Our poster today is Jenna who has mad coding skillz because I didn’t have to even *TOUCH* her piece — I just cut and pasted it without having to mess with with aligning pictures or anything.
I did something really original with my Catholic mom blog: I named it after a verse in Proverbs 31…I know, right? But, there is a reason we are all so in love with this Proverb: we often complain that being a wife and mother doesn’t come with instructions, but here they are. It is laid out pretty clearly. Our pesky human-ness just makes it a little difficult to follow.
So, which verse is my blog named for? Proverbs 31:28. And I like a lesser used translation, so my verse is from the good ol’ NRSV.
27 She looks well to the ways of her household,
and does not eat the bread of idleness.
28 Her children rise up and call her happy;
her husband too, and he praises her:
29 ??Many women have done excellently,
but you surpass them all.??
Her children rise up
Let’s start with a hard one. For me, this is THE hardest. This part implies that the mother is already awake when her children rise. She didn’t set an alarm with good intentions only to turn it off without a second thought each and every morning. Who would do that? I’m sorry. I would. I would do that.
(Not So) Pro-Tip: The only thing that has ever even come close to motivating me is this amazing post. Genius, seriously.
and call her happy
If someone asked your kids to describe you, what would they say? I’m pretty sure they would say something of the vague variety (mommy is nice but she yells sometimes). Take that with a grain of salt; they have no idea what they are talking about half of the time. But, what about when they get older? How will they remember you? Always sitting on the couch with a laptop? (Mine might…) Always complaining/procrastinating/making excuses/fill in your own blank?
On top of considering our children’s views of our own happiness, what are we teaching them about theirs? Do we show them an example of happiness so they know how to deal with other emotions? Everyone experiences the whole gamut of emotions, of course, but a truly happy person can gracefully deal with moments (and sometimes long periods) of sadness, despair, anger and the like.
(Not So) Pro-Tip: People often put a lot of emphasis on finding your passion in life, getting a hobby, surrounding yourself with good friends. It’s not always that easy. Instead, find the happiness in the mundane. Instead of dreading and then rushing through the dishes, focus on the moment you are in. That is what you are doing in that moment. Be there.
her husband too
If you stay at home, does your evening look like this too: Husband comes home: “How was your day?” You say, “The kids were insane. I’m so tired. I can’t take this anymore. I need some me-time. Just don’t talk to me for a while.” Is that just me? I really try not to do this, but it happens. And, honestly, if it’s not every single day, Mike doesn’t really mind. In fact, he is super helpful. But, that kind of attitude easily becomes habit, especially if your husband is the very first adult-ish person you’ve seen all day. I don’t ever want to hide or bury my feelings when it comes to Mike, but overall, I want him to see me as a happy individual.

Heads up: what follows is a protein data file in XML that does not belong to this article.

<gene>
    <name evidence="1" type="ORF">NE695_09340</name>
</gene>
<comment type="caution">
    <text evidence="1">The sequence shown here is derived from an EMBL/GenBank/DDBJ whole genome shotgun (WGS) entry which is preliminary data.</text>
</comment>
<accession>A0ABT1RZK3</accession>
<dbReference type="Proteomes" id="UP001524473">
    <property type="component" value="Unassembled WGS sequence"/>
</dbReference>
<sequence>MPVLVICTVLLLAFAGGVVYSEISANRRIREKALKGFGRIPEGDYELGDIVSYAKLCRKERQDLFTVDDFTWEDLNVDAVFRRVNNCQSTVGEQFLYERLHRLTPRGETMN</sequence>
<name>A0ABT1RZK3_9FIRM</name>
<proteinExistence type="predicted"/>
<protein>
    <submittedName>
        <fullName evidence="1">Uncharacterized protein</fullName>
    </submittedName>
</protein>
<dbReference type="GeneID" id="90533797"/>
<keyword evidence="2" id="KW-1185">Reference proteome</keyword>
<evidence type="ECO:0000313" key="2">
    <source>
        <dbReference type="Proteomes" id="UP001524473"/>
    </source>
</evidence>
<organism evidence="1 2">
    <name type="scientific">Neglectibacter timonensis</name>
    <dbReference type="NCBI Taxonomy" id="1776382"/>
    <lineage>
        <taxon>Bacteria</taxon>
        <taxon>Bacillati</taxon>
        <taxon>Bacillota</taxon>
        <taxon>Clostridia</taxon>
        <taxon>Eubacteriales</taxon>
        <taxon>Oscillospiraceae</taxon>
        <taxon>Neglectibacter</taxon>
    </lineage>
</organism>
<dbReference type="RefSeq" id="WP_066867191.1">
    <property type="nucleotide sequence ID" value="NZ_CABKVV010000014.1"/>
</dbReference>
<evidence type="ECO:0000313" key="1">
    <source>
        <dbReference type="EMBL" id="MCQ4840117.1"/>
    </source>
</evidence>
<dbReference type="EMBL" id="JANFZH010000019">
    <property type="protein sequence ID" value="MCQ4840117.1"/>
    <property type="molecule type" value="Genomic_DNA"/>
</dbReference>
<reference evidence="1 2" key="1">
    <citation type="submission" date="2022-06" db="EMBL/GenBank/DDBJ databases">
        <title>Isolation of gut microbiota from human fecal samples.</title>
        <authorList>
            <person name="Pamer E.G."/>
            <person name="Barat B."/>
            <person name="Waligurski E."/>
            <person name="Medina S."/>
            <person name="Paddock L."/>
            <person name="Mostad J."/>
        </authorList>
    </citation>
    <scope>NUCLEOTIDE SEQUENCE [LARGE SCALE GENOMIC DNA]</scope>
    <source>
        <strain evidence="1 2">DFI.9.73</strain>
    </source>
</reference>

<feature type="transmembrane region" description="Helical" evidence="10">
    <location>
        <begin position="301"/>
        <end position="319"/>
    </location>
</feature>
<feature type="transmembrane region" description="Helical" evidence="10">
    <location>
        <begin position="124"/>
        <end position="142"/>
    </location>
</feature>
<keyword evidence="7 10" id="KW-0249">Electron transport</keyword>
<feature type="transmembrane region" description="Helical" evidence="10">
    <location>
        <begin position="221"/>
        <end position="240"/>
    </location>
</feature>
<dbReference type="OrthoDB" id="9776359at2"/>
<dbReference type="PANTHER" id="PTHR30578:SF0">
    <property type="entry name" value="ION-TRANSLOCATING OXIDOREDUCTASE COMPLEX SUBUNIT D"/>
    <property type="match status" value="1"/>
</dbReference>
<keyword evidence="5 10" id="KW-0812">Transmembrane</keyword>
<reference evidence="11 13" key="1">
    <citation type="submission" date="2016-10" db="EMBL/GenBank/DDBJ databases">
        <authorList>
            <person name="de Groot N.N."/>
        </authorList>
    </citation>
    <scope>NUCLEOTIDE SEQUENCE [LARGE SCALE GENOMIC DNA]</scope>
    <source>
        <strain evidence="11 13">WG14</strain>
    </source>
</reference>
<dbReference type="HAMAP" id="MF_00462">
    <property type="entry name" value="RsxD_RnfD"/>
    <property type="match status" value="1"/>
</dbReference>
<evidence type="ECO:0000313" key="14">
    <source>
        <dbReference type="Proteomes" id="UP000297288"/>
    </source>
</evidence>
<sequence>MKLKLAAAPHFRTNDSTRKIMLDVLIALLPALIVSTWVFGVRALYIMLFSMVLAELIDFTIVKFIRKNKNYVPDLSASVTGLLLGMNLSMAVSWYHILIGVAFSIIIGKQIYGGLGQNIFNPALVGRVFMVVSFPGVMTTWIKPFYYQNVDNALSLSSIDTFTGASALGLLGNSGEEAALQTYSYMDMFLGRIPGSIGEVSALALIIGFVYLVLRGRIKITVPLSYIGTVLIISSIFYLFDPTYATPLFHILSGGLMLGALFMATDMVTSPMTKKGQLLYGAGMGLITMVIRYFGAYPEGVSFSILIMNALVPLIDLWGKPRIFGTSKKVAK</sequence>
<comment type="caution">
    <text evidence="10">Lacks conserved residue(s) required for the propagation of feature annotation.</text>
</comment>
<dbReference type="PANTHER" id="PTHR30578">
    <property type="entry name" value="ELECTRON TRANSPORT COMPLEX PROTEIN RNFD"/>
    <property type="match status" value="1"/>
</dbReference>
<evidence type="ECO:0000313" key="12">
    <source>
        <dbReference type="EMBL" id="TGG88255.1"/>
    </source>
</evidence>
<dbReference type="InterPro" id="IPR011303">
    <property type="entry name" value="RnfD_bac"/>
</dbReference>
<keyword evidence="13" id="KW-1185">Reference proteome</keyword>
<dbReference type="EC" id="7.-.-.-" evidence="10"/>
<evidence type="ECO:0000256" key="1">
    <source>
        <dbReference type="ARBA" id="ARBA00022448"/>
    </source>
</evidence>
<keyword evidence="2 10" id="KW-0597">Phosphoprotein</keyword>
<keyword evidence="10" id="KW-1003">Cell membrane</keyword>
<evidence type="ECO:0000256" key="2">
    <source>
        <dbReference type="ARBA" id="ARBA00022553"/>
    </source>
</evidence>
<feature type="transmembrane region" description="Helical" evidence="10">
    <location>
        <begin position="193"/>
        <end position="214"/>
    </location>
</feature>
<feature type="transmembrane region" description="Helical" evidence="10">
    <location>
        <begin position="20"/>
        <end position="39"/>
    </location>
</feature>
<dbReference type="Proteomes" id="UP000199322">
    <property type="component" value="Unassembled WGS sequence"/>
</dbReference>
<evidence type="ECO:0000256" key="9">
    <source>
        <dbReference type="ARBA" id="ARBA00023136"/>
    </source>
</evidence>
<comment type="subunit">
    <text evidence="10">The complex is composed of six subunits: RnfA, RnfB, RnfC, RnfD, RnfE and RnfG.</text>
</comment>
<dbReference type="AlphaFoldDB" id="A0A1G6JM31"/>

(Not So) Pro-Tip: Remind yourself that your husband doesn’t deserve your leftovers. Start your conversation with the happiness of your day before you lay it on him.
and he praises her
Is there any better feeling than when your husband is proud of something you do? Maybe I sound stupid saying that, but for me, it’s true. I mean, I married him for a reason: I really love him a whole lot. And, when someone you’re that crazy about loves what you’re doing and how you’re living, it’s pretty cool. Mike loves to brag about my blog and my freelancing. He thinks it’s so cool that I am able to stay home, do what I love and make money in the process. And, not so secretly, I get a little kick out of hearing him do it.
But, what about when no one notices what you’re doing each day? No one thanks you for dinner, for changing the empty toilet paper roll, for wiping that sticky crap off the wall. That’s usually the case, amiright? They don’t even notice, let alone praise you and give you all of the trophies and certificates you undoubtedly deserve. This part of the verse is asking a lot in regards to those feelings. Even if we aren’t getting the accolades, we need to do it anyway.
(Not So) Pro-Tip: This is so so so hard, but I try to keep one idea in mind (and I’m not saying I do this with extreme grace or even an ounce of it): we aren’t doing these things for the praise, or to make ourselves feel useful or even for our family believe it or not. We’re doing it for Him. You know who I mean. Him. We are taking care of our loved ones because God calls us to; it’s our vocation as wives and mothers. Darn, I know.
Oops. How did that get in there?
So, how do you live this verse? Any more pro-ish tips than I gave?
Jenna is a former HS English teacher turned stay-at-home-mom to her daughter Ellen and stay-at-home uterus to a baby boy unnamed at the moment. She spends her days taking care of her charges, freelancing and creating content for her blog, Call Her Happy. Sometimes she cleans things too.